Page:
Raised beds inside a frame are very popular now, but I warn you, that even a raised bed with enriched soil will eventually need weeding.

            Water is absolutely essential especially if you have a vegetable garden. An ornamental garden can be left to itself in a drought, and will recover fairly well when the rains come, but vegetables require regular and adequate watering.

            Soaker hoses work well in the garden. The black hoses are almost invisible as the plants grow. They efficiently put the water near plant roots where it is needed. Using a sprinkler is fine, but then watering must be done early in the day so foliage will dry before evening. Most of us try to use water efficiently because in town wasted water has implications for the water bill, or for the sustainability of the well in the country.

            Water is essential for plant growth. It is also a desirable ornamental element. With small submersible pumps available, some that solar powered, it is easy to set up a fountain or even a tiny stream or pond. What luxury to sit in the garden and hear the burble of running water.

            We are edging into the realm of garden design now. Next week I’ll be talking about the mixed border, and lawns.

            Between the Rows   January 11, 2014

Garden Planning I – What Do You Need?

Peony ‘Kansas’

There is a pile of seed and plant catalogs next to my chair so garden planning for 2014 has begun. I already have existing gardens, the big fenced Potager, the blueberry patch, the  Herb Bed, the little Front Garden for early vegetables, the Daylily Bank, the Rose Bank, the Shed Bed, the Rose Walk, the Peony Border, and the two Lawn Beds, north and south, which means my garden planning is in the nature of review and renew. Reviewing and renewing at my time of life should and shall mean it is time to consider whether I must think about reducing – but we’ll get back to that.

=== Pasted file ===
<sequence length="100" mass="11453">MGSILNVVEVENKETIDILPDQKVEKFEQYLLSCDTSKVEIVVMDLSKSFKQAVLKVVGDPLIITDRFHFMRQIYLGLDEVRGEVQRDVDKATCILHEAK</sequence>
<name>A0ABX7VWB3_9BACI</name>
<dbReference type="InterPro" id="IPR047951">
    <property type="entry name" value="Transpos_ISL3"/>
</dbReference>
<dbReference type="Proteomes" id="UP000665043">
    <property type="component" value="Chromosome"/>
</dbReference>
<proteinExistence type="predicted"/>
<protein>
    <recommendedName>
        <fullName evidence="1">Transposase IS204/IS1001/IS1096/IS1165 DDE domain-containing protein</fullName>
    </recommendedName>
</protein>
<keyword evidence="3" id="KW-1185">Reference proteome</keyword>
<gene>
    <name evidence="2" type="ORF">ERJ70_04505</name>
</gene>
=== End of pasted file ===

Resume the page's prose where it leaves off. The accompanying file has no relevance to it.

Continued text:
Some gardeners, and would-be gardeners may have a new garden space to plan.  When considering a new garden the first task is to assess what kind of a gardener you are.

Are you a new gardener with little or no experience? Are you a passionate gardener with limited time due to the demands of family and work? Are you so obsessed with gardening that you will always make time to play in the dirt?

            I think one of the most under-appreciated and under-calculated aspects of gardening is the amount of time a garden will take. Even those of us who love gardening, and happily spend hours planting, weeding and cultivating are often overwhelmed by weeds and undone chores come August, so I advise everyone to consider realistically how much time you can devote to playing in the dirt.

            The advice for a new gardener to start small is advice that may very well be revisited at different times. I think I already mentioned that I should be thinking of reducing, and making my garden smaller.

            The new gardener can start with small projects like a dooryard garden that will be welcoming. Even in a small space you can think about layering. Is there room for a small tree like a witch hazel (Hammamelis)  that will give you the earliest of twirly flowers in spring, or a new small redbud (Cercis), or a dwarf crabapple. Beneath the tree you can have annuals or perennials, and beneath that a low, ground hugging plant like the spring blooming tiarella (foamflower).